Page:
Saturday, March 10, 2012
Book Review: Manhattan Dreaming.
She's been termed the Koori Bradshaw of Chick Lit, but Anita Heiss is all that and so much more.
I have many issues regarding the labelling of women writers as "Chick Lit" and Women's Literature". (Best left out of a book review, however I want it on the record that I object to the undermining of women writers and their stories by a label that with one hand pretends to celebrate women, whilst with the other it denigrates and devalues women's stories. And, yes I know I said one should embrace Chick Lit , it's a work in progress for me. I am getting there, and authors like Anita help me in achieving this. )
Manhattan Dreaming is the story of a modern, successful, urban Indigenous woman who breaks all the moulds.
Initially it's the story of Lauren Lucas and her journey of life, love and career and how all 3 conspire to find her half way around the world doing just that. Living, loving and working at a job the leaves her inspired and fulfilled, with lashings of men on the side. But there's so much more to this than a modern day love story for the modern day woman.
In these pages there's a deeper dialogue taking place.
MD touches lightly on incarceration rates for Indigenous peoples (Lauren's brother Nick is in jail through out the story), addiction (very subtlety done. Lauren touches on the topic in a discussion with Wyatt, and the repeated statement that Lauren's only vice is cakes and sweets suggests her acknowledgement of how Indigenous people and their consumption habits involving alcohol and drugs are often viewed in combination with the high rates of addiction that plague Indigenous peoples), touched on lightly is also the concept of how often Indigenous peoples consciously change or moderate their behaviour to accommodate others and to consciously attempt to break down some of the stereotypes, (ie. Lauren's being on time or early for everything in an attempt to break the stereotype of 'Koori time". I giggled out loud at this one as it is something I consistently do for those very reasons).
Other bigger issues touched on are Identity, I do love how even when describing characters physicality, Heiss doesn't tend to consign skin colouring to her Indigenous characters. (Because the reality is Indigenous Peoples have skin tones as varied as every other racial group) and the identity conversation is continued through brief allusions to questions of who and what is an Indigenous person.
The notion of addiction is again broached with Lauren's obsession with Adam. Highlighting that addictions come in many forms and even intelligent women can make really dumb choices when our hearts are involved. I love how this part of the story line pushed Lauren's growth, with each new man in her life we see her emotional maturity increasing. None of the romance is gratuitous and I find that really refreshing.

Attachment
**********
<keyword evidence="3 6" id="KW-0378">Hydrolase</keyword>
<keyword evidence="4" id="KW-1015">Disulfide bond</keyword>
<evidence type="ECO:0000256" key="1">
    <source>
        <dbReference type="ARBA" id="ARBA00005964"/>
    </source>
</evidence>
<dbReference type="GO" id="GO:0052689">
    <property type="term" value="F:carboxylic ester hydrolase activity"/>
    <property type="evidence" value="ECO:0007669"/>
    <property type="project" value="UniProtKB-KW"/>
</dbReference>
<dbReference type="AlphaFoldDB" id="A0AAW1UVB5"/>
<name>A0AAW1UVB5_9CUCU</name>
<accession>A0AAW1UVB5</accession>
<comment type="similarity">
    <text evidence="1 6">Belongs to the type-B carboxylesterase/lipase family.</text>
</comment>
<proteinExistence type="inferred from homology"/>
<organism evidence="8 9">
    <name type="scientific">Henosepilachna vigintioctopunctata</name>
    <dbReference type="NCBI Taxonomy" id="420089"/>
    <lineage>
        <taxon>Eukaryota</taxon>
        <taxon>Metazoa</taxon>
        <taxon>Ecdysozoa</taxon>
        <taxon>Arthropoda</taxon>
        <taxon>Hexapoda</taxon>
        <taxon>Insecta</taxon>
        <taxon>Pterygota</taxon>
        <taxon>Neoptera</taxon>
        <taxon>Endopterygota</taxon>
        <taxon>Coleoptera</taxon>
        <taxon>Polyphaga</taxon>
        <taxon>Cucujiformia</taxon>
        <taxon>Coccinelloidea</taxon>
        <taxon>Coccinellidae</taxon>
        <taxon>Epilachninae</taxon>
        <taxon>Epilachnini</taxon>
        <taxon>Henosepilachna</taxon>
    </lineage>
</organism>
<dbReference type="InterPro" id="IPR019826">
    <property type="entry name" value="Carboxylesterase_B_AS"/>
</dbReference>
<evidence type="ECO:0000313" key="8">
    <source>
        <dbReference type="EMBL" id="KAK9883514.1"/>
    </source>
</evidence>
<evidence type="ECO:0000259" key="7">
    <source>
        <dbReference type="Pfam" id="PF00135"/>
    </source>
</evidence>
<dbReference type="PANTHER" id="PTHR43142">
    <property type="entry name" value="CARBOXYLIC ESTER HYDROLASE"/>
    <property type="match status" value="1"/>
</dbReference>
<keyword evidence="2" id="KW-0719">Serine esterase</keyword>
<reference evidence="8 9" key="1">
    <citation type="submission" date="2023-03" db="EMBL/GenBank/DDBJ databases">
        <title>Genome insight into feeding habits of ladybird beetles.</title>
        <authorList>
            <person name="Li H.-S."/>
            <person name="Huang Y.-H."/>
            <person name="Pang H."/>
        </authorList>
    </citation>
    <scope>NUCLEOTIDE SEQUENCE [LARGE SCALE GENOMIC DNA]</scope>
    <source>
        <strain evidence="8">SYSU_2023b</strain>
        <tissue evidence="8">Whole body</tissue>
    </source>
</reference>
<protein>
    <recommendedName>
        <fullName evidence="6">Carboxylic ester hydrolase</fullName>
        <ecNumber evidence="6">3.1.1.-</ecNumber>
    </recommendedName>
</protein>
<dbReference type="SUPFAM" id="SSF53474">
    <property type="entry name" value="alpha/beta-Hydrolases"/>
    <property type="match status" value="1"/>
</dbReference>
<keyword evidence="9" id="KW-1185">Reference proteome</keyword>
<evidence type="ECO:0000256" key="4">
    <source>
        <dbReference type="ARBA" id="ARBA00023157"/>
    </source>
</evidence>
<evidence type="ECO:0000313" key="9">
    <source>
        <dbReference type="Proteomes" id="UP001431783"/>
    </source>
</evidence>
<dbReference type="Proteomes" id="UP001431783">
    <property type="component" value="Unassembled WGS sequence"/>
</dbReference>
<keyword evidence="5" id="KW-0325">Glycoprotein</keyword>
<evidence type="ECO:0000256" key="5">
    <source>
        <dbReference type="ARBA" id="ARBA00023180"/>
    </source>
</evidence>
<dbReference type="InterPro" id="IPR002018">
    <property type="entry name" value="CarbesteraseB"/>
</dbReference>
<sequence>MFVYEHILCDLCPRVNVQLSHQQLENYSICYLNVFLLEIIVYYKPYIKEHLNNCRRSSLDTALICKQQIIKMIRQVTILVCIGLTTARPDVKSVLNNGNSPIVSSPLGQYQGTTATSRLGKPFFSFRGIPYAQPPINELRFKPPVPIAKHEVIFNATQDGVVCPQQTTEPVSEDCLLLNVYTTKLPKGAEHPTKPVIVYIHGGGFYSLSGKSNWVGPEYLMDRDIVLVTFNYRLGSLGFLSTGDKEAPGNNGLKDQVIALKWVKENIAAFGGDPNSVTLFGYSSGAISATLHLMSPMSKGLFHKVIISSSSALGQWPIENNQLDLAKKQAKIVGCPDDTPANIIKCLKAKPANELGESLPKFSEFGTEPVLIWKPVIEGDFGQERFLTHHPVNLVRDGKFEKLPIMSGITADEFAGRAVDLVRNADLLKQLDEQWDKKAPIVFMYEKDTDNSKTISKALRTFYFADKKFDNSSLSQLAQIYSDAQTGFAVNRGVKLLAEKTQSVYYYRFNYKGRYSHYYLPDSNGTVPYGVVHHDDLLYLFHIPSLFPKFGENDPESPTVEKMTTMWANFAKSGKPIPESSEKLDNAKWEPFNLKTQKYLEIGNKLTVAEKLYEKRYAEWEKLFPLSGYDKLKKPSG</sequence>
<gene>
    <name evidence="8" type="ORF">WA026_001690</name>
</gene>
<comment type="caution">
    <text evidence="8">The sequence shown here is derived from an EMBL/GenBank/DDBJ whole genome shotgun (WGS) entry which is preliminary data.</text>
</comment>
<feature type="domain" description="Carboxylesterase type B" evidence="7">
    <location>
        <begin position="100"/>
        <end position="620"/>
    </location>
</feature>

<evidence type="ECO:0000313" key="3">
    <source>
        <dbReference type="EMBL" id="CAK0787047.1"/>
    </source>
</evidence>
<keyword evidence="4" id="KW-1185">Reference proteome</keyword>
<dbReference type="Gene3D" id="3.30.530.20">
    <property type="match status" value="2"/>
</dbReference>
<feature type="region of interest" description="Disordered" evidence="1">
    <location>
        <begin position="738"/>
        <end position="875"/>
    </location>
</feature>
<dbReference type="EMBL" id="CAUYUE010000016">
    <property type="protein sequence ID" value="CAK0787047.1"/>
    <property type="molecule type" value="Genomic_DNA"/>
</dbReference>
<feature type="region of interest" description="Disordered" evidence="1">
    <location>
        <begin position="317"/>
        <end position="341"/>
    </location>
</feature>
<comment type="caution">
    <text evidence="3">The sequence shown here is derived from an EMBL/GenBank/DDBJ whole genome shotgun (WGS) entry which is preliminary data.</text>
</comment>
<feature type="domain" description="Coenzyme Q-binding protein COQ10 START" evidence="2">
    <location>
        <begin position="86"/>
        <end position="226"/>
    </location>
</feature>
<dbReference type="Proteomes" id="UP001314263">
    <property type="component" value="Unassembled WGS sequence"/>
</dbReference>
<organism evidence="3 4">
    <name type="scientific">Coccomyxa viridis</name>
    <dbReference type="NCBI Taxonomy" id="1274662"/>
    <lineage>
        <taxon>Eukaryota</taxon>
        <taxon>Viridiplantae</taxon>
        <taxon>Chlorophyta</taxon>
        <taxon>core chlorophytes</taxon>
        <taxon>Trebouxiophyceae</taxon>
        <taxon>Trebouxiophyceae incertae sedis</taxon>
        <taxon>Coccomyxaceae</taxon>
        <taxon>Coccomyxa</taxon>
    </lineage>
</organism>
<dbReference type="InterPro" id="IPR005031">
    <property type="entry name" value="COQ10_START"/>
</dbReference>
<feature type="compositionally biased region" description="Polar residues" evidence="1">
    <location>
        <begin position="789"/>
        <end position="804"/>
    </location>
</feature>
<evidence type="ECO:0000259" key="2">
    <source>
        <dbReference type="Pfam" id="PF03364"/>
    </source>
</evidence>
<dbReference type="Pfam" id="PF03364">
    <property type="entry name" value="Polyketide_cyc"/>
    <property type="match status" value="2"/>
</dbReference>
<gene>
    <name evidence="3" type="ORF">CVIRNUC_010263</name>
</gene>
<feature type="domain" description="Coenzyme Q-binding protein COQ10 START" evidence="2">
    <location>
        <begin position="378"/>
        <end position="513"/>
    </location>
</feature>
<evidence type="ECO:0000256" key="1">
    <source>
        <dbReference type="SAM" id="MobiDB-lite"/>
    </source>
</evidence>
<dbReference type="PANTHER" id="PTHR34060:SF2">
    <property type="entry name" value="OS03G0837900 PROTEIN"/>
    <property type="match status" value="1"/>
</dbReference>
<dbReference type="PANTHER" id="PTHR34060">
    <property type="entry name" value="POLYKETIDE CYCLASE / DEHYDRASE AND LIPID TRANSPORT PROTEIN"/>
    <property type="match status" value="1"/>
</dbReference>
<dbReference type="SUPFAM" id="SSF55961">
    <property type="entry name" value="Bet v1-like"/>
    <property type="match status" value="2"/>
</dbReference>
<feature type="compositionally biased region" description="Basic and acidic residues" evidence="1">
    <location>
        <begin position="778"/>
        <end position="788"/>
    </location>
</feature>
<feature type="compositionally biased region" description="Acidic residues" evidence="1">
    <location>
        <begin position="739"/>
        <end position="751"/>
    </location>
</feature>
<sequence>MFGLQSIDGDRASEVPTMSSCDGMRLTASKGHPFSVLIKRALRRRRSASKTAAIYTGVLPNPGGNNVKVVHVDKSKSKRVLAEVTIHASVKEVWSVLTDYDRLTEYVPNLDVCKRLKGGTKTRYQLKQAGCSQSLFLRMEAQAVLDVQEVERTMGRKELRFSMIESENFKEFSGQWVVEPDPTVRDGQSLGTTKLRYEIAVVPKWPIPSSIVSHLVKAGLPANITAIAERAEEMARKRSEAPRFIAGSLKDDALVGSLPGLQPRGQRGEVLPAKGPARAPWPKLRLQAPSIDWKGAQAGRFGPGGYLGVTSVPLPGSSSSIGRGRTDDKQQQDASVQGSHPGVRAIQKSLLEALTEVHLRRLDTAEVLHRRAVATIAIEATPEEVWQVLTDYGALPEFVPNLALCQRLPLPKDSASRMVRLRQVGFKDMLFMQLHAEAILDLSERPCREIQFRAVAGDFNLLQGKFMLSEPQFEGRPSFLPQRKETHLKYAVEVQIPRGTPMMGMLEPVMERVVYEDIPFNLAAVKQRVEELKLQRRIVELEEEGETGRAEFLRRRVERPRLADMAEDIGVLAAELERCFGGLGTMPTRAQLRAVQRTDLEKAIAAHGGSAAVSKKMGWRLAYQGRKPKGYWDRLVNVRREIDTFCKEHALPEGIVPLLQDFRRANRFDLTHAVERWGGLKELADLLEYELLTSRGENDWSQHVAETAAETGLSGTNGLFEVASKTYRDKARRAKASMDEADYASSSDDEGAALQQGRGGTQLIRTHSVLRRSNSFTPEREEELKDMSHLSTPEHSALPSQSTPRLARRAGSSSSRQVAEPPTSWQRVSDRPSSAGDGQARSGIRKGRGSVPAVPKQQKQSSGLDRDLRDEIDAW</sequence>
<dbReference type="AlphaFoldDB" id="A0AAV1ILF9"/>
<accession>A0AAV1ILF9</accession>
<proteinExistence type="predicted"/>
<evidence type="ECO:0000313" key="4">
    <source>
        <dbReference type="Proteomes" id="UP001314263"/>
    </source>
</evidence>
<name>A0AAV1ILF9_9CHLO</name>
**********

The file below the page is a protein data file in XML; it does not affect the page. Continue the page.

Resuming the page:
Cultural appropriation takes centre stage, Ms. Heiss's knowledge of the art world, especially Indigenous artists and their work is well researched and the shout out she gives to Indigenous artists (of all mediums) in her novels is nothing short of fantastic. (Check them out if you can. You won't regret it) I loved the questions she and colleagues touch on in regards to exhibits of Indigenous culture and the colonialist lens they are sometimes viewed from. (Does a bowl belong as an artefact or as an art work? Why are so many exhibits so male orientated? Viewing Indigenous peoples through a Western lens erases women and children from the culture, because Western culture has always had so little regard for women and children. )
But the thing I loved most about Manhattan Dreaming is that there are no less than 3 strong Indigenous women to act as voices and role models for Indigenous women. The Tiddahood taking pride of place. (Which all ties into connection to country and kin which is at the heart of Indigenous peoples culture everywhere) Australian Literature has a lack of modern urbanised female Indigenous voices. Anita Heiss fills that void with books full of heart, humour and wit.
The story is much more light hearted than I paint in my unravelling. But there's a reason these books are so important to me. They talk about the issues that my people face in every day snippets. Casually and conversationally, Heiss doesn't shy away from touching on the political. But she does so in a way that brings the reader in, that doesn't alienate them and in her approach, may make them want to know more and become more involved.
Heiss creates warm believable characters. Their depth and range is what brings you back to her words. You relate to them, you know people just like them and you want to be a part of their tiddahood. These are characters, that if they were real, you would want to be friends with.
And I think I may just have a wee bit of a crush on Wyatt.
EDITED TO ADD: Ana Australiana has some great questions on Manhattan Dreaming for reading group discussions on her blog over here.